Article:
The switch to digital television systems has been used as an opportunity to change the standard television picture format from the old ratio of 4:3 (approximately 1.33:1) to an aspect ratio of 16:9 (approximately 1.78:1). This enables TV to get closer to the aspect ratio of modern widescreen movies, which range from 1.78:1 through 1.85:1 to 2.35:1. There are two methods for transporting widescreen content, the better of which uses what is called anamorphic widescreen format. This format is very similar to the technique used to fit a widescreen movie frame inside a 1.33:1 35mm film frame. The image is squashed horizontally when recorded, then expanded again when played back. The anamorphic widescreen 16:9 format was first introduced via European PAL-Plus television broadcasts and then later on "widescreen" DVDs; the ATSC HDTV system uses straight widescreen format, no image squashing or expanding is used.

Recently "widescreen" has spread from television to computing where both desktop and laptop computers are commonly equipped with widescreen displays, and it remains to be seen whether work or movie enjoyment will take over. There are some complaints about distortions of movie picture ratio due to some DVD playback software not taking account of aspect ratios; but this will subside as the DVD playback software matures. Futhermore, computer and laptop widescreen displays are in the 16:10 aspect ratio both physically in size and in pixel counts, and not in 16:9 of consumer televisions, leading to further complexity.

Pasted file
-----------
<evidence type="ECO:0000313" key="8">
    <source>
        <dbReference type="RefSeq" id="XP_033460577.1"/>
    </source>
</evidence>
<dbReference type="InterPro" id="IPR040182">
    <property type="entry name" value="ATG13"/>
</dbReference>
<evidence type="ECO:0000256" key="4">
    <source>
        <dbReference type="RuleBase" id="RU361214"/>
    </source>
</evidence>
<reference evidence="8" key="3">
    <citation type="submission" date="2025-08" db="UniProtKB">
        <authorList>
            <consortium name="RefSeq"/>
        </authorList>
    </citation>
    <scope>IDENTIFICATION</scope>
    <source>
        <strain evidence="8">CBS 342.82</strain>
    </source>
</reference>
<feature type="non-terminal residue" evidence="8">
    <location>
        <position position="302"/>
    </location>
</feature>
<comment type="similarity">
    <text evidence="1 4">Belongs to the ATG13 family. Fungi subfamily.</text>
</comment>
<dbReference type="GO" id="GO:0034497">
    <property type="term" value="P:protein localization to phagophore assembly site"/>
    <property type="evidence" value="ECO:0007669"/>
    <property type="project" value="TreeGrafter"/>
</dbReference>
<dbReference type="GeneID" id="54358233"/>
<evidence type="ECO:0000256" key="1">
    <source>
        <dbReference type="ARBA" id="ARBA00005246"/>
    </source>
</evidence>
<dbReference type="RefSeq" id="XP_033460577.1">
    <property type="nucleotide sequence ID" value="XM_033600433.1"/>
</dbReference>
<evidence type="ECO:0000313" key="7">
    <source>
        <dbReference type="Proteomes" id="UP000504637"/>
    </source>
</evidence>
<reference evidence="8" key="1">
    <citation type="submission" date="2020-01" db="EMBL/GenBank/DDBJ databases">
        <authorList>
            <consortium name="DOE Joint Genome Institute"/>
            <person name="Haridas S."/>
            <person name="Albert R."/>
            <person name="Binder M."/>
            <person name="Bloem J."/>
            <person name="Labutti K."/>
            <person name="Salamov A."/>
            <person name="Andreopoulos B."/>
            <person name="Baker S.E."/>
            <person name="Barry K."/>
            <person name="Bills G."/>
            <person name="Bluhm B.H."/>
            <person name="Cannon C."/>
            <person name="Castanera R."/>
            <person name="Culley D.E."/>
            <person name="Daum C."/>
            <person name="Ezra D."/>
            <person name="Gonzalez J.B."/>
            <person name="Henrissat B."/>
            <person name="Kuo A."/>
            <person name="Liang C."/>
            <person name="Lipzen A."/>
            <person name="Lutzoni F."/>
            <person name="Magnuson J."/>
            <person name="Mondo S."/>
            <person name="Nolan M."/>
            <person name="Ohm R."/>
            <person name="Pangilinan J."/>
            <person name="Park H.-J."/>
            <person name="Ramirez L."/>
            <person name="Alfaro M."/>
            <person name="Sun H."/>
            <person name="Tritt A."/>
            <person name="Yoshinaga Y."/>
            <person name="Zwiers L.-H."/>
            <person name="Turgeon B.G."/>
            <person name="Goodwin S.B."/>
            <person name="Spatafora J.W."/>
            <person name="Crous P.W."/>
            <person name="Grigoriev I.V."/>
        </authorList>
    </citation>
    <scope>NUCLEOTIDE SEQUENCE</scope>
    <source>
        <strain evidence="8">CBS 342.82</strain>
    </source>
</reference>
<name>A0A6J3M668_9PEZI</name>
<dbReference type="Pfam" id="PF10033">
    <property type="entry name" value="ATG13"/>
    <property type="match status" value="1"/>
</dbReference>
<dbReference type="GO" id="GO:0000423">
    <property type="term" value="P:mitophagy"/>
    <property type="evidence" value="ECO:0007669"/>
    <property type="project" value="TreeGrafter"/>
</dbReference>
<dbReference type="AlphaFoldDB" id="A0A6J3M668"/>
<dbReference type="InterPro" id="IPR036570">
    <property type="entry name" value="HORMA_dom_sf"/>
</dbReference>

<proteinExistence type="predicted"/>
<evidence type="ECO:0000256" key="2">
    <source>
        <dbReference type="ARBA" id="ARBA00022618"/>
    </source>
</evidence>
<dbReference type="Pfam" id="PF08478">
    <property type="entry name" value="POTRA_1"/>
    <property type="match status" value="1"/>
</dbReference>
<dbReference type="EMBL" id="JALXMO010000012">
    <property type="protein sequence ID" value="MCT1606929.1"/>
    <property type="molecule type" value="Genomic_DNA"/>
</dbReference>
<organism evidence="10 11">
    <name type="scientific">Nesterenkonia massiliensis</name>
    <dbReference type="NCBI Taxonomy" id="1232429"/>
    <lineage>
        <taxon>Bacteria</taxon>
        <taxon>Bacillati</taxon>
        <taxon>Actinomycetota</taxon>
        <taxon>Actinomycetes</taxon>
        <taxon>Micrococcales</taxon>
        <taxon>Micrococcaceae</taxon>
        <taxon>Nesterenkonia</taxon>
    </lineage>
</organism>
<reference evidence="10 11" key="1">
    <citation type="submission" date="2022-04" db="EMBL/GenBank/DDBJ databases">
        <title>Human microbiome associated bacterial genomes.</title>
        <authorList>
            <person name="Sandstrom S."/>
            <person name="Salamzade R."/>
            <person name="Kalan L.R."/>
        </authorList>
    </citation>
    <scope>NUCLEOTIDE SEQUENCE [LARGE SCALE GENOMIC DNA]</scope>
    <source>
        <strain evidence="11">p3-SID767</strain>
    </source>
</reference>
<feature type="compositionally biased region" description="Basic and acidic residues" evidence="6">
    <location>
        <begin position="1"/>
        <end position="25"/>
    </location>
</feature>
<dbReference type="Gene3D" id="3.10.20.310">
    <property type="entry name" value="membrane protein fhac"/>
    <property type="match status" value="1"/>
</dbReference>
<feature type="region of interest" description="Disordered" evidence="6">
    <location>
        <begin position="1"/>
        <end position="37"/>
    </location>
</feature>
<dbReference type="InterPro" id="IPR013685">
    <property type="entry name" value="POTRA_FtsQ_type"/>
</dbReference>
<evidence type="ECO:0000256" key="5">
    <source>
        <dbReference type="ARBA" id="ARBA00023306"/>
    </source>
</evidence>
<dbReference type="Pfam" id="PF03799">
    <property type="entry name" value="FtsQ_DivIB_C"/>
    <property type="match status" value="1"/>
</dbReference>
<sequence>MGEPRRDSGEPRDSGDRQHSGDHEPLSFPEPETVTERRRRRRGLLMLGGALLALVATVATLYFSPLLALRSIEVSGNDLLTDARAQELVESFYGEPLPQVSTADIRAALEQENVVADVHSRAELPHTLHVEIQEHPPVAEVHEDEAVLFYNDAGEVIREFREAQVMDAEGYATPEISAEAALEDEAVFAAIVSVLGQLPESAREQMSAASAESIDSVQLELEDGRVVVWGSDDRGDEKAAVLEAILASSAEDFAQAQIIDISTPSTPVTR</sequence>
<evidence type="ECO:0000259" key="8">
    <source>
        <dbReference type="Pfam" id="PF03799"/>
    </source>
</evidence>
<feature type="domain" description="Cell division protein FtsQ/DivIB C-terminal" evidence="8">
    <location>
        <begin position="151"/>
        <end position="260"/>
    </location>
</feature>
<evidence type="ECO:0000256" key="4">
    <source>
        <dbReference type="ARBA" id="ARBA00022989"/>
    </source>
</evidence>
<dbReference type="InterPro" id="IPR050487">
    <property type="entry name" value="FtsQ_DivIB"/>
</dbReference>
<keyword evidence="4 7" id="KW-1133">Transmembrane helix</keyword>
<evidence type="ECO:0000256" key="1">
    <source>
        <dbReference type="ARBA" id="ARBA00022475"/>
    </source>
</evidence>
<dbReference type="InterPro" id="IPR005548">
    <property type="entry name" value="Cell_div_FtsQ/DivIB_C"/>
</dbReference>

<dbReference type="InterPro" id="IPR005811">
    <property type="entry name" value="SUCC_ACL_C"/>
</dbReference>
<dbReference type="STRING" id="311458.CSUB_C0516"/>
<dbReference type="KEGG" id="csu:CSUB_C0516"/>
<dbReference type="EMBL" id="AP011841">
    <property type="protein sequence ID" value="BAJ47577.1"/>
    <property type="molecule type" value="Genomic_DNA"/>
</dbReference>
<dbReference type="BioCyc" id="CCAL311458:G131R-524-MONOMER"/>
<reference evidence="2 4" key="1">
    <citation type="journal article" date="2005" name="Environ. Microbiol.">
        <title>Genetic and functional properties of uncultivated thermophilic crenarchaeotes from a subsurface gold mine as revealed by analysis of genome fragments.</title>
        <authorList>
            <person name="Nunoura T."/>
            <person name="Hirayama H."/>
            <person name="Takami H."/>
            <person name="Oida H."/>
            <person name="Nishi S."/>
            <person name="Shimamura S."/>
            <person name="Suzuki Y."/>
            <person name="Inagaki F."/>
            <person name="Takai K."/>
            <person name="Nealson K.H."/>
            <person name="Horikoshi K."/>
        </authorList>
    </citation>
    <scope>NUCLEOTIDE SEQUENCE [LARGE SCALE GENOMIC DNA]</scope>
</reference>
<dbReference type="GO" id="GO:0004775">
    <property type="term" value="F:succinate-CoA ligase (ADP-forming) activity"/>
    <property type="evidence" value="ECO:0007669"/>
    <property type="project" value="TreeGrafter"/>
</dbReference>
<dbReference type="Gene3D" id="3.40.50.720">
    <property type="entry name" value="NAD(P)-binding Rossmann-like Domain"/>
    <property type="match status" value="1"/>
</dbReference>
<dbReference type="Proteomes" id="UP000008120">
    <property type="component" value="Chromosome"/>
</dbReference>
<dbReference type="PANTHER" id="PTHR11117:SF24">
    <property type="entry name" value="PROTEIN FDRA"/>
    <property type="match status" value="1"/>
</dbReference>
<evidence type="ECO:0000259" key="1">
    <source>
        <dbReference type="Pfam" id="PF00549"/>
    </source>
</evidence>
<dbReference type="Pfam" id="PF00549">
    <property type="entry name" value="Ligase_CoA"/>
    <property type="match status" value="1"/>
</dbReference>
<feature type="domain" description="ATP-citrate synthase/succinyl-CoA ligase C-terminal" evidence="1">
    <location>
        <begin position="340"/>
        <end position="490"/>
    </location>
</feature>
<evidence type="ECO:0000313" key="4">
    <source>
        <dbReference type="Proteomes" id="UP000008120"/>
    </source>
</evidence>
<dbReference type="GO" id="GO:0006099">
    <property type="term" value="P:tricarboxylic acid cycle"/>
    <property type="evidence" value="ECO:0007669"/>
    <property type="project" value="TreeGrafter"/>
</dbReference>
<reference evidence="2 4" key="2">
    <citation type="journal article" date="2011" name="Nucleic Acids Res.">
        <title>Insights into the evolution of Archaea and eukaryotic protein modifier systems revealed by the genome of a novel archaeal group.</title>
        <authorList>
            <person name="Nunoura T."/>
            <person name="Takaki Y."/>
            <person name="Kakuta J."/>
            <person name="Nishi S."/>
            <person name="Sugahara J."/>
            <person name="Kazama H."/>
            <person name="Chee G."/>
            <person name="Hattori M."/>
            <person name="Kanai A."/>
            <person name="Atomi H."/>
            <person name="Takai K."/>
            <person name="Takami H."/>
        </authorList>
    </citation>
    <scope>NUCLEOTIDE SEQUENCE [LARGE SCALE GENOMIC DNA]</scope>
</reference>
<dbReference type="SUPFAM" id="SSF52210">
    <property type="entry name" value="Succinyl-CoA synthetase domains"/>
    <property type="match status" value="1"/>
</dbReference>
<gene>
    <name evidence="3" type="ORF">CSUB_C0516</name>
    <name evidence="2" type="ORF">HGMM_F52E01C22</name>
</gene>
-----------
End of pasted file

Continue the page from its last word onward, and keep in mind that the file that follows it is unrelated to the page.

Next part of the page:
Aspect ratio incompatibility

The television industry changing aspect ratios is not without teething difficulties, and can presents a considerable problem.

Displaying a widescreen aspect (rectangular) image on a conventional aspect (square) display can be shown:

  • in "letterbox" format, with black stripes at the top and bottom
  • with part of the image being cropped, usually the extreme left and right of the image being cut off (or in "pan and scan", parts selected by an operator)
  • with the image horizontally compressed

A conventional aspect (square) image on a widescreen aspect (rectangular) display can be shown:

  • in "pillarbox" format, with black vertical bars to the left and right
  • with upper and lower portions of the image cut off
  • with the image horizontally distorted

A common compromise is to shoot or create material at an aspect ratio of 14:9, and to lose some image at each side for 4:3 presentation, and some image at top and bottom for 16:9 presentation.

Horizontal expansion has advantages in situations in which several people are watching the same set, as it compensates for watching at an oblique angle.


See : NICAM.

New developments

Refresh Rates --

What is Monitor Refresh Rate?

Geographical usage

US networks

Main article: Television in the United States

In the US, the three traditional commercial television networks (ABC, CBS, and NBC) provide prime-time programs for their affiliate stations to air from 8pm-11pm Monday-Saturday and 7pm-11pm on Sunday. (7pm to 10pm, 6pm to 10pm respectively in the Central and Mountain time zones). Most stations procure other programming, often syndicated, off prime time. The FOX Network does not provide programming for the last hour of prime time; as a result, many FOX affiliates air a local news program at that time. Three newer broadcasting networks, The WB, PAX, and UPN also do not provide the same amount of network programming as so-called traditional networks. Sinclair Broadcast Group operates the largest network of local television stations, reaching about 24% of US households. In 2004 it was involved in controversies surrounding editorial control by the company over the content of its local stations.